Bernanke and Co. came and delivered what was expected. No real surprises, the FOMC communiqué was probably more on the hawkish side (how else will they influence the most important variable-the consumer). Positives, policy members believe that businesses have pared inventories to levels better ‘aligned with sales’. Inventories have been the scourge of this recession. Any drawdown of stocks must be seen as a positive! On the inflation front, they mention commodity prices, however, the feeling is they are not that concerned (bang goes the exit strategy!). One note, they said that will ‘make adjustments to credit and liquidity programs as warranted’. Analysts interpret this as an indication that they might raise the rate on TAF and perhaps the discount rate to encourage further wind down of these programs which could be the 1st-step for an exit strategy.

and further on durable goods, which were yesterday's upside surprise:

The May data still leave the 3-month annualized growth rate for core-orders at -13.5% vs. 1st Q decline of -44%. Analysts note that a flat June reading would push 2nd Q growth into positive territory. Digging deeper, core-shipments were down -24% over the last 3-months. For the naysayers, firstly, the upbeat headline may be driven by foreign orders rather than domestic strength. Proof may be seen in May’s ISM manufacturing index foreign orders component which posted some improvement. Secondly, markets continue to deal with ‘rabid’ volatility off of a very low order mark and of course this will exaggerate any series of data. Thirdly, the durable goods inventory-to-sales ratio now stands at its highest level in nearly 2-decades (manufactures are bullish on the future-but it’s the consumer we are concerned about) and finally, not for any bull to enjoy, aircraft orders are a huge headline factor in the report and could easily reversed next month!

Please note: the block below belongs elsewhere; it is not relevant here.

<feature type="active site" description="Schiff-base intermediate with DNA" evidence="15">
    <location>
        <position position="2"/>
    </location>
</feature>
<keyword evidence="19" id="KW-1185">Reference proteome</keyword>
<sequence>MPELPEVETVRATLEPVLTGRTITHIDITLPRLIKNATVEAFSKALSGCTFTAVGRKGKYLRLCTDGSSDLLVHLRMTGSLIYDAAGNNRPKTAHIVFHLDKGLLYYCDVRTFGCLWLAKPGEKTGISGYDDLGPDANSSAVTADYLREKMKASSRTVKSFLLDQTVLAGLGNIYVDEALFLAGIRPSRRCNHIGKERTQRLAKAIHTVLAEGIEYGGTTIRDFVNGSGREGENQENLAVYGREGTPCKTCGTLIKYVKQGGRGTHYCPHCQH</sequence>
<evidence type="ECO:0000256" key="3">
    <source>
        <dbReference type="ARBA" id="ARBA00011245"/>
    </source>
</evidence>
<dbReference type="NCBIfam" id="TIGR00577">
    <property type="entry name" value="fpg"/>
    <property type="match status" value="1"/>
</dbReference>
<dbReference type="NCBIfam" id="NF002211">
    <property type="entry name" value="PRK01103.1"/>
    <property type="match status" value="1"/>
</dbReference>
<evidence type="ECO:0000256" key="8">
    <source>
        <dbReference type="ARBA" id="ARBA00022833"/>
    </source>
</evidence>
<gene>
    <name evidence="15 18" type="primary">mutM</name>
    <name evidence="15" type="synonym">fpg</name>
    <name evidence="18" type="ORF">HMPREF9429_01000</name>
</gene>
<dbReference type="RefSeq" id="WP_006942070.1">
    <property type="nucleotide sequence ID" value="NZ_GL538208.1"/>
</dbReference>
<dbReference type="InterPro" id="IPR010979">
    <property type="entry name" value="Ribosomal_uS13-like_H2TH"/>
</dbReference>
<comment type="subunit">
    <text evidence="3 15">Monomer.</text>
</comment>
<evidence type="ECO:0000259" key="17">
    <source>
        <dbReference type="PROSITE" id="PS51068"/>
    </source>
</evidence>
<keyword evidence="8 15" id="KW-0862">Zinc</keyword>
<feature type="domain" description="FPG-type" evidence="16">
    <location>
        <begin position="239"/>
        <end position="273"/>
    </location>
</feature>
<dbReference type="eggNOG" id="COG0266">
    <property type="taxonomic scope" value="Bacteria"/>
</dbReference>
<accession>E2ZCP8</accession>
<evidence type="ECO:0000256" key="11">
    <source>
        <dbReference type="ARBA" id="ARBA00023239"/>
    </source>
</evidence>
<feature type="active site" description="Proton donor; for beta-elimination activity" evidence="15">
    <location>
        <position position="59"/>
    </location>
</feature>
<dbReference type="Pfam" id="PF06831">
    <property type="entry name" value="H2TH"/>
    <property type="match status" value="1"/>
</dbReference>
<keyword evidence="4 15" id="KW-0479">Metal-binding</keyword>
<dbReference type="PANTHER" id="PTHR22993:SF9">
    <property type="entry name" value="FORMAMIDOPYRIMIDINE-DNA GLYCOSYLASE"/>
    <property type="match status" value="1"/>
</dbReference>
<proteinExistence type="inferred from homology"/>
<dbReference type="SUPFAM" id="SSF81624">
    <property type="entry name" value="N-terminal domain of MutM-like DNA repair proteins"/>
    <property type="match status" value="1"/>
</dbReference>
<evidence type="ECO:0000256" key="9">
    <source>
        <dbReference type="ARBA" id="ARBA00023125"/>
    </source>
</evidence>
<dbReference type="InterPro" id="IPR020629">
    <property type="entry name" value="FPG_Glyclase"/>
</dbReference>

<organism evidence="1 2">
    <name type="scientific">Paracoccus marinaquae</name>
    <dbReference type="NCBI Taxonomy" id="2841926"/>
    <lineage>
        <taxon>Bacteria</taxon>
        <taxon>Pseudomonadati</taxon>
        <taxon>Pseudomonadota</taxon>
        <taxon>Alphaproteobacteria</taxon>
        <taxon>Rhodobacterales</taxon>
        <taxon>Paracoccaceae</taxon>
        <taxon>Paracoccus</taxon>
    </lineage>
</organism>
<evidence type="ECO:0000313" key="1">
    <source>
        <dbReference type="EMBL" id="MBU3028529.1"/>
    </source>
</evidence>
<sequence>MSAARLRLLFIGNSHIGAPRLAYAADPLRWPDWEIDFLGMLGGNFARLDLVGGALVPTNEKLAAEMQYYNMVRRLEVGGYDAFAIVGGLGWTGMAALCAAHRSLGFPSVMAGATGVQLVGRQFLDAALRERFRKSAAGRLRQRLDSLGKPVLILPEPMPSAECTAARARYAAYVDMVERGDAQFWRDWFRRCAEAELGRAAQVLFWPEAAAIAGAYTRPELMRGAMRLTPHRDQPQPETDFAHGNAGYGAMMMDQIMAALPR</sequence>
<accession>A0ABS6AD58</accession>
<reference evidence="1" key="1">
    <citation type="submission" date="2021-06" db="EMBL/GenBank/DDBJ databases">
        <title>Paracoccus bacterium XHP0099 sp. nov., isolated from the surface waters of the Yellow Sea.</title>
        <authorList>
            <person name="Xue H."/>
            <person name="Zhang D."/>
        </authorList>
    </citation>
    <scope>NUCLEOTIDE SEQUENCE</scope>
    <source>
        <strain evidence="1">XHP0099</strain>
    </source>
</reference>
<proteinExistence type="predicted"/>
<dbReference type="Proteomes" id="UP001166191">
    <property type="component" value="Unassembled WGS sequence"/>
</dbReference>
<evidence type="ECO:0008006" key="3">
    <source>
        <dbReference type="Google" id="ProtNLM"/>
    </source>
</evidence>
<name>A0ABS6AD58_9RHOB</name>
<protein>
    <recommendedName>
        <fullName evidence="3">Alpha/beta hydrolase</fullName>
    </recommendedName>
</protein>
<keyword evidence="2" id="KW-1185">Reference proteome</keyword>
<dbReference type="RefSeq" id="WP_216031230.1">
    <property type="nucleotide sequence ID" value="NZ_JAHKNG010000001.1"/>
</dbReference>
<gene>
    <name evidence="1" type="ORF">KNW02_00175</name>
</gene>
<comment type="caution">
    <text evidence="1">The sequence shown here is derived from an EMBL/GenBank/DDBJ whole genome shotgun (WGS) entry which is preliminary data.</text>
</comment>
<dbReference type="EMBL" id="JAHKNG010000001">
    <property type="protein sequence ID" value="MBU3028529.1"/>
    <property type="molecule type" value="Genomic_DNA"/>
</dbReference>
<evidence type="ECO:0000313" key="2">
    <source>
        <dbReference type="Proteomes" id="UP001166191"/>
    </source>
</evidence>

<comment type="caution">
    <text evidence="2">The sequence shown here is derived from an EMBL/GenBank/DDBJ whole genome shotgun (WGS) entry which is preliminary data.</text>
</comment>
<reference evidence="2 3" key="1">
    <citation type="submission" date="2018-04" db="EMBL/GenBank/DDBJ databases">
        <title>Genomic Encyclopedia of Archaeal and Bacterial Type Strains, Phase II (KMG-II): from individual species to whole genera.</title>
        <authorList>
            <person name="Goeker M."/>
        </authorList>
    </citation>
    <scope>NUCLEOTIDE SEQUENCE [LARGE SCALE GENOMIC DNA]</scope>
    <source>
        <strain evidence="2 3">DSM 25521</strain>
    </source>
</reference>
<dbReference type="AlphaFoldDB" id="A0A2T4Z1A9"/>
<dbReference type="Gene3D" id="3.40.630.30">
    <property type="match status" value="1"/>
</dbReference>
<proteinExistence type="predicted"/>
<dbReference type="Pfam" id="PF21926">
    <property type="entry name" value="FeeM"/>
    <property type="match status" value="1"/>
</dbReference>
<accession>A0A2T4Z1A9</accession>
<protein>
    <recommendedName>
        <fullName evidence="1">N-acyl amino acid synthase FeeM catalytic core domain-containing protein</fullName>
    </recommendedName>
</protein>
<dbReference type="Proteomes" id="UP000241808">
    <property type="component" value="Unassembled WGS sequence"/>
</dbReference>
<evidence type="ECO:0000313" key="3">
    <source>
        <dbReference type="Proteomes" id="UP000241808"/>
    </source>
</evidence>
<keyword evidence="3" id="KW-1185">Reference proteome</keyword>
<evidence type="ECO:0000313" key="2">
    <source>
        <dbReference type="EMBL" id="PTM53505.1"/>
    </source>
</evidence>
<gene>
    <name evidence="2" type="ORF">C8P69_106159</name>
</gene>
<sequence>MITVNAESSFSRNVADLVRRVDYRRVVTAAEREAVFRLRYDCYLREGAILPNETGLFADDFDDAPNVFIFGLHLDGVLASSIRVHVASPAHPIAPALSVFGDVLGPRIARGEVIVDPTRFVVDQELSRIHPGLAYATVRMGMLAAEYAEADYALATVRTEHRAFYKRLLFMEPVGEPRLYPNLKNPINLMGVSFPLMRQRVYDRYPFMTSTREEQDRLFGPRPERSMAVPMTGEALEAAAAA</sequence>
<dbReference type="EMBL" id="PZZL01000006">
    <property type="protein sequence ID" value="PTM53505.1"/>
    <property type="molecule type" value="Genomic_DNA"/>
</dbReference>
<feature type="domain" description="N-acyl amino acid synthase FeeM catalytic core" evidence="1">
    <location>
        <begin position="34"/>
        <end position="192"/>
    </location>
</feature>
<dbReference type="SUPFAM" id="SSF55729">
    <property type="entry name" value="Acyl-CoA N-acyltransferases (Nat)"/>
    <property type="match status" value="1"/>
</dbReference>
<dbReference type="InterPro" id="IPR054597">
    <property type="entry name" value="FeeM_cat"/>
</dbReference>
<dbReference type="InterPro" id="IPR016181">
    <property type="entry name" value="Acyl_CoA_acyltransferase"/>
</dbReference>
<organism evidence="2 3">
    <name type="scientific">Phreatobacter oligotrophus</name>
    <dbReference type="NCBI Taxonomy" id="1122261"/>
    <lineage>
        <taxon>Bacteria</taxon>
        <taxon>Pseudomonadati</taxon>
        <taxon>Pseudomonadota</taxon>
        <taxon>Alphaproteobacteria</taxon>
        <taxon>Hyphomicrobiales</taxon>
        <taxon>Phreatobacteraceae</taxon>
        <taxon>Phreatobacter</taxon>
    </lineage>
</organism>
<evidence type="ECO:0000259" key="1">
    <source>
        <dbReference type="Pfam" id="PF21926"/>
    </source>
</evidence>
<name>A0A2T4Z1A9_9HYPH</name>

the fed is hinting at an intention to get its alphabet soup under control if not off the balance sheet -- large banks are anticipating having to fund a new flight of failed consumer-credit SPVs, even as they furiously retract -- and the consumer is so weak that even the huge drawdown in durable goods orders and shipments has left inventory-to-sales at record levels, with predictable effect upon retailers. this is very scary indeed, pointing directly to an aggravated two-part credit crunch and i think perhaps a more difficult second-half path ahead than is generally being discounted.

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Some good points, Gaius. The US government (and others) have been good at pumping out more spending, but it's not clear if it's doing anything other than delaying a collapse in asset prices--do you follow how much the federal withholding taxes are down Y-O-Y (about 9% this quarter)? Part of this is because the federal government isn't really very good at spending new money(seriously).
The stimulus would be much more effective if it just gave everyone $10,000 (or forewent 10% of taxes, if you prefer).

We can, of course, keep extending and pretending, but this too has its cost. High RE and other asset prices have the effect of stifling new business and enterprises that would create jobs and exports. The inability to take losses will strangle growth and encourage middle-class people to search out "safe" employment--which now means either health care, education, or government. The problem is that none of these areas produce anything that the rest of the world needs (or, in the case of prescription drugs, is willing to pay for).